Friday, August 14, 2009

Tusconan is among WASP vets due to get Congressional Medal


Tucson, Arizona | Published: 08.14.2009

At 89, former warplane pilot Sylvia Clayton is still a regular at happy hour at her senior citizens home. Now she has one more tale to tell over shots of Southern Comfort.

Sixty-six years after Clayton became one of the first women ever to fly U.S. military aircraft, she and her fellow aviatrixes from the World War II era are being awarded a Congressional Gold Medal.

Clayton, of Tucson, is one of 300 or so surviving Women Airforce Service Pilots, known as WASP, who took to the skies despite the gender discrimination of their day and helped paved the way for future generations of female military fliers.

The WASP program ran for two years, 1943 and 1944, and the women weren't allowed to fly overseas.

Instead, they were trained for domestic missions — flying warplanes from factories to military bases or towing targets through the air for shooting practice — thus freeing up male pilots for overseas duty.

Clayton flew or co-piloted no fewer than six different fighters and bombers, from the P-51 Mustang to the B-24 Liberator.

The female pilots, about 1,000 of them at the time, were poorly treated by today's standards.

They had to pay their own way to their training bases and find their own way home when the program ended. Nearly 40 died during their tours of duty, but the government wouldn't pay to ship their bodies home for burial.

Clayton still recalls donating money to transport the remains of deceased colleagues, a memory that stings even decades later.

"We had to pass the hat," she recalled in an interview. "We were on our own."

She was 24 when the program ended. After working briefly in aircraft engine maintenance, the Minnesota native married her sweetheart, Harry Clayton, who worked for Hughes Aircraft. Her late husband was transferred to Tucson in 1961, and the family has been here ever since.

It wasn't until 1977, more than 30 years after the WASP program ended, that the women were given status as military veterans.

In a bid to atone for past wrongs, President Obama signed a bill on July 1 bestowing the highest civilian honor given by Congress.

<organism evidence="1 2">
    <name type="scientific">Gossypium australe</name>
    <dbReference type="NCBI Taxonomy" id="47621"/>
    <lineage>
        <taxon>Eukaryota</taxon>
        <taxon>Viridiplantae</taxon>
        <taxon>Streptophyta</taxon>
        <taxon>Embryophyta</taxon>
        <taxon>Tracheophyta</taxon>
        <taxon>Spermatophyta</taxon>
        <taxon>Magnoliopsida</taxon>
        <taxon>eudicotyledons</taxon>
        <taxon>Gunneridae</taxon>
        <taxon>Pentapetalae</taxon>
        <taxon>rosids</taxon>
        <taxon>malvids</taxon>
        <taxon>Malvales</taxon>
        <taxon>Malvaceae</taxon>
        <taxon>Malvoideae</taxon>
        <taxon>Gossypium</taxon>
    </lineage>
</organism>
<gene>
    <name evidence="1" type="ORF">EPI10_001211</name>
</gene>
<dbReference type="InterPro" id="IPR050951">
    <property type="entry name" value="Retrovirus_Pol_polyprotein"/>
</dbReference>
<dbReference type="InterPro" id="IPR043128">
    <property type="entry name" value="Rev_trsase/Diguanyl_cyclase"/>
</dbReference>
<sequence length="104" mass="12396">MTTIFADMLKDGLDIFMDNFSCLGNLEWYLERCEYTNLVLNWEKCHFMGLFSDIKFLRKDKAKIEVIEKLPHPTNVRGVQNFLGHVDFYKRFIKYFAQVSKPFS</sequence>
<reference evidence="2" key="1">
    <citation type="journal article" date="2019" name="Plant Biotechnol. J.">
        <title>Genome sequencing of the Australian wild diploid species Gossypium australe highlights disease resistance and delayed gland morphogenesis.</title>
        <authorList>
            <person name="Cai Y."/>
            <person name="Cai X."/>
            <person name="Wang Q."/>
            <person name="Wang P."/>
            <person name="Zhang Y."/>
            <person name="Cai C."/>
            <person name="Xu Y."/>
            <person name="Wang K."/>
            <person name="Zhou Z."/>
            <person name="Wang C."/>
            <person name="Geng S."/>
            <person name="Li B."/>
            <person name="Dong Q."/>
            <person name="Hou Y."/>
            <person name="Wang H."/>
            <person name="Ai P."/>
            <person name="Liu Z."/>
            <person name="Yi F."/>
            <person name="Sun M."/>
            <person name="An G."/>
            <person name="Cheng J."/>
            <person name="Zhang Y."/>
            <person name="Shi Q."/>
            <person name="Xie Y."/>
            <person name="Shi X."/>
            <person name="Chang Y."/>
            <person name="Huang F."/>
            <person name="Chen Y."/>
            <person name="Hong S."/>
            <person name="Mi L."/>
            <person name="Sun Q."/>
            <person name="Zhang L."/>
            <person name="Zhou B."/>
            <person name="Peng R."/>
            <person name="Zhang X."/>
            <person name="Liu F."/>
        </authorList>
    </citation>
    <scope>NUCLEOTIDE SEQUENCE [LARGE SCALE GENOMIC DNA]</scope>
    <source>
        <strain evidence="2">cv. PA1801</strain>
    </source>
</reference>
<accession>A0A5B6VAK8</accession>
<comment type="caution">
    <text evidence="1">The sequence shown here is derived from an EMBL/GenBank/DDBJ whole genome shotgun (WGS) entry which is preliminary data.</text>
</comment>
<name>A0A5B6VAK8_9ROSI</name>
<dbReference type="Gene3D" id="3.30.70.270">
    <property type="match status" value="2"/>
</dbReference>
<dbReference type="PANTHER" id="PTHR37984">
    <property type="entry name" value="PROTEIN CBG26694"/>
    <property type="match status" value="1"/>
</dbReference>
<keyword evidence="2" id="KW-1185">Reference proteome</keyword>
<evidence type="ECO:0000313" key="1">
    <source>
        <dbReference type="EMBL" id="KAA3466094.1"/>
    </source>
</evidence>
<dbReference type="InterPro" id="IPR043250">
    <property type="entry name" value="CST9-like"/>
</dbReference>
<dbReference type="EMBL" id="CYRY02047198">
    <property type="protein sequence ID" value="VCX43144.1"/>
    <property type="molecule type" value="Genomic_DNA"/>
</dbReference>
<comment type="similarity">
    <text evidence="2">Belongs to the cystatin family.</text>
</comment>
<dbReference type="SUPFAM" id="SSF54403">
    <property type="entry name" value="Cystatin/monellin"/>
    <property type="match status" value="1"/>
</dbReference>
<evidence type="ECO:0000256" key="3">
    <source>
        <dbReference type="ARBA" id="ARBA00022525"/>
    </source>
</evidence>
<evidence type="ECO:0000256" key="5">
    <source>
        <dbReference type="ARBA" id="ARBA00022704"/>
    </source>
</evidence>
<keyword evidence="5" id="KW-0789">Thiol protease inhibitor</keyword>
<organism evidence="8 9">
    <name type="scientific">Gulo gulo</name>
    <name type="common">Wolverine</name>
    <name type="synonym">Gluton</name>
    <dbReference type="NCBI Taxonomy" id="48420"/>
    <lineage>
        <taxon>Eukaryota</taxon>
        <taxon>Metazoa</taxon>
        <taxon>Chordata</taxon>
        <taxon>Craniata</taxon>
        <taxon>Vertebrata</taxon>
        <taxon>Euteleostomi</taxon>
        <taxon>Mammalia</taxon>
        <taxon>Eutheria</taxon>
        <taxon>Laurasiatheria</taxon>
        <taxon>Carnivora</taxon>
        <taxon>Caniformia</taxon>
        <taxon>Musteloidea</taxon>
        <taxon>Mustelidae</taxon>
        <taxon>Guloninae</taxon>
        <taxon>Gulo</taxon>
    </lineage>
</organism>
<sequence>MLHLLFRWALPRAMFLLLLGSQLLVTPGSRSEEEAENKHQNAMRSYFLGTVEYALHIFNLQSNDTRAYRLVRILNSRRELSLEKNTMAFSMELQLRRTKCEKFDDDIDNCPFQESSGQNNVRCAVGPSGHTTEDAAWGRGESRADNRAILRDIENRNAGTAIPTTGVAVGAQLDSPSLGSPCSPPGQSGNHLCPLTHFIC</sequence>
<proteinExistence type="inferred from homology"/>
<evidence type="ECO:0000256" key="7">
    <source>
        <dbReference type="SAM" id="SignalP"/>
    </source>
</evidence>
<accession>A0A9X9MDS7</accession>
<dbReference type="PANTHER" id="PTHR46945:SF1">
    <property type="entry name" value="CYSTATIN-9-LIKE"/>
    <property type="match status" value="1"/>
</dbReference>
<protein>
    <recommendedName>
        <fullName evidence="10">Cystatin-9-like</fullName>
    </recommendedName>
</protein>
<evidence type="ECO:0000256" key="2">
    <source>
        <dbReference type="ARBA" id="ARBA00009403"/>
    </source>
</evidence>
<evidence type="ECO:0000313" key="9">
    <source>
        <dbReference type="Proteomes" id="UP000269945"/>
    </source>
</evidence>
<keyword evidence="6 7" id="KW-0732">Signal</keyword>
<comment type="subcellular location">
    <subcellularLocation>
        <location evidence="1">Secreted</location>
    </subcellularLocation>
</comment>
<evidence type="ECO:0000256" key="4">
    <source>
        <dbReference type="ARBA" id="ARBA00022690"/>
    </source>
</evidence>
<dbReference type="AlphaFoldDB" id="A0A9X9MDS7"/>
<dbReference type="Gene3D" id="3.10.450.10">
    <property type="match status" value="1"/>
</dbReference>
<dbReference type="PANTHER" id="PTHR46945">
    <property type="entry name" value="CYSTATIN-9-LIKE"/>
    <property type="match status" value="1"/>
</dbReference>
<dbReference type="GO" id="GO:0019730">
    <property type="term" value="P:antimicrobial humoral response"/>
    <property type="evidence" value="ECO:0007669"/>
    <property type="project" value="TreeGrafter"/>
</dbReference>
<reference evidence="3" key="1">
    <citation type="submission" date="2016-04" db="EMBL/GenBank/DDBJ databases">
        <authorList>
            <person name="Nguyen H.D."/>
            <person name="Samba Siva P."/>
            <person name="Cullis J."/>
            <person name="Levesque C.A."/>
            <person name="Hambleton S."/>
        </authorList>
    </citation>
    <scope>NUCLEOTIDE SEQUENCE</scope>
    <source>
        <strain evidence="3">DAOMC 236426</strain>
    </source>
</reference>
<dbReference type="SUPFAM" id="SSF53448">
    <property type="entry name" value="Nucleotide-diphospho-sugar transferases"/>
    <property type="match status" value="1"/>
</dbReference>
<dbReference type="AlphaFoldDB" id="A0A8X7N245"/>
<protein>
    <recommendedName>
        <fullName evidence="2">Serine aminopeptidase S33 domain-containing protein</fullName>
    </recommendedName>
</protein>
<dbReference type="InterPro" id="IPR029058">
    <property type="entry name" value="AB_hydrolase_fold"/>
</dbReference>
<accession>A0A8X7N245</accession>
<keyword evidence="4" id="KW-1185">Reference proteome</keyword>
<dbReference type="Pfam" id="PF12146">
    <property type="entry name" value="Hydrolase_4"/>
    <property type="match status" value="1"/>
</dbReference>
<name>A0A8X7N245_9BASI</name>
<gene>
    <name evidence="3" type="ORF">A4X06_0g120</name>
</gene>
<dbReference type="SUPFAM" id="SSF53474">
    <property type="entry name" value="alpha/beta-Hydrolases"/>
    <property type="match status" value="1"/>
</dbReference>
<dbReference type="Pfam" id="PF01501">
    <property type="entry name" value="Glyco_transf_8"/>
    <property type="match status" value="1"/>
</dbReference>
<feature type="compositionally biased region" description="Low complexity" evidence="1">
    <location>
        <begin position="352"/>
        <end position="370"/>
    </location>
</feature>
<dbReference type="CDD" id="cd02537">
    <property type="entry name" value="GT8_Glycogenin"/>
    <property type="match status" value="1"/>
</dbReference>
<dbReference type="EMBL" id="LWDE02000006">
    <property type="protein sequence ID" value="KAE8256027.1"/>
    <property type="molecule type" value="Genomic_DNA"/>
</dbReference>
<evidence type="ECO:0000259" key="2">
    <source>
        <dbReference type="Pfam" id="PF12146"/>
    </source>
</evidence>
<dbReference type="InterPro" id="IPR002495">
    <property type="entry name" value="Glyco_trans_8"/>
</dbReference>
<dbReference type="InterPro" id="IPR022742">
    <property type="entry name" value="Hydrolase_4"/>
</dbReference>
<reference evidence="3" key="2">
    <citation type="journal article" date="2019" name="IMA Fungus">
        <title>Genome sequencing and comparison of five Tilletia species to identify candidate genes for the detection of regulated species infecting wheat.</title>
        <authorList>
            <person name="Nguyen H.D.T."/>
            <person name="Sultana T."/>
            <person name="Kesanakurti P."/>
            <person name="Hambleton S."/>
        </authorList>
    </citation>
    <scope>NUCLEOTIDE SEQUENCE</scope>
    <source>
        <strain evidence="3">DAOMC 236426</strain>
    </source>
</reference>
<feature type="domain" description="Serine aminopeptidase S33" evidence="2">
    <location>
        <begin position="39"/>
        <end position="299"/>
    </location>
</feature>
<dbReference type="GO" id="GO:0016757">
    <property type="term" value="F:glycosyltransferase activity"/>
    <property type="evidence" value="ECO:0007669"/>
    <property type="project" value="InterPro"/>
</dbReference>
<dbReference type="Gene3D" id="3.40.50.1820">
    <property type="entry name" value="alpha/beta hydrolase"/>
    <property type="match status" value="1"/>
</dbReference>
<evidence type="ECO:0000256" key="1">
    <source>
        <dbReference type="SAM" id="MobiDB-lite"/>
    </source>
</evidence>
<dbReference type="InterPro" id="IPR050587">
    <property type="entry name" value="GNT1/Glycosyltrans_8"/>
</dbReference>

"The Women Airforce Service Pilots courageously answered their country's call in a time of need," Obama said in remarks quoted on the Air Force Web site.

"Every American should be grateful for their service, and I am honored to sign this bill to finally give them some of the hard-earned recognition they deserve."

The medal will be presented in the near future to Clayton and other survivors, who each will get a bronze replica. No date has been set yet, but Clayton said she plans to attend the ceremony "if I'm still above ground and walking around."

Despite the hardships, Clayton said, the women enjoyed their work and take great pride in having broken down barriers for today's female military pilots.

"We opened the door for them," she said. "I think most of us feel very proud of that."

Contact reporter Carol Ann Alaimo at or at 573-4138.

Thursday, August 13, 2009

Purcellville woman receives highest U.S. civilian honor

Source: Loudoun Times-Mirror

It’s been 65 years since Joan Lemley, who lives in Purcellville today, trained and qualified with the Women Airforce Service Pilots, or WASP, of World War II.

Lemley, 88, donned her WASP navy-blue trousers, white blouse and brass Aug. 6 and met Rep. Frank Wolf (R-10th) at Purcellville’s Town Hall to receive the congressional act, signed July 1 by President Barack Obama, authorizing the award of the Congressional Gold Medal to the 300 surviving women pilots of that era.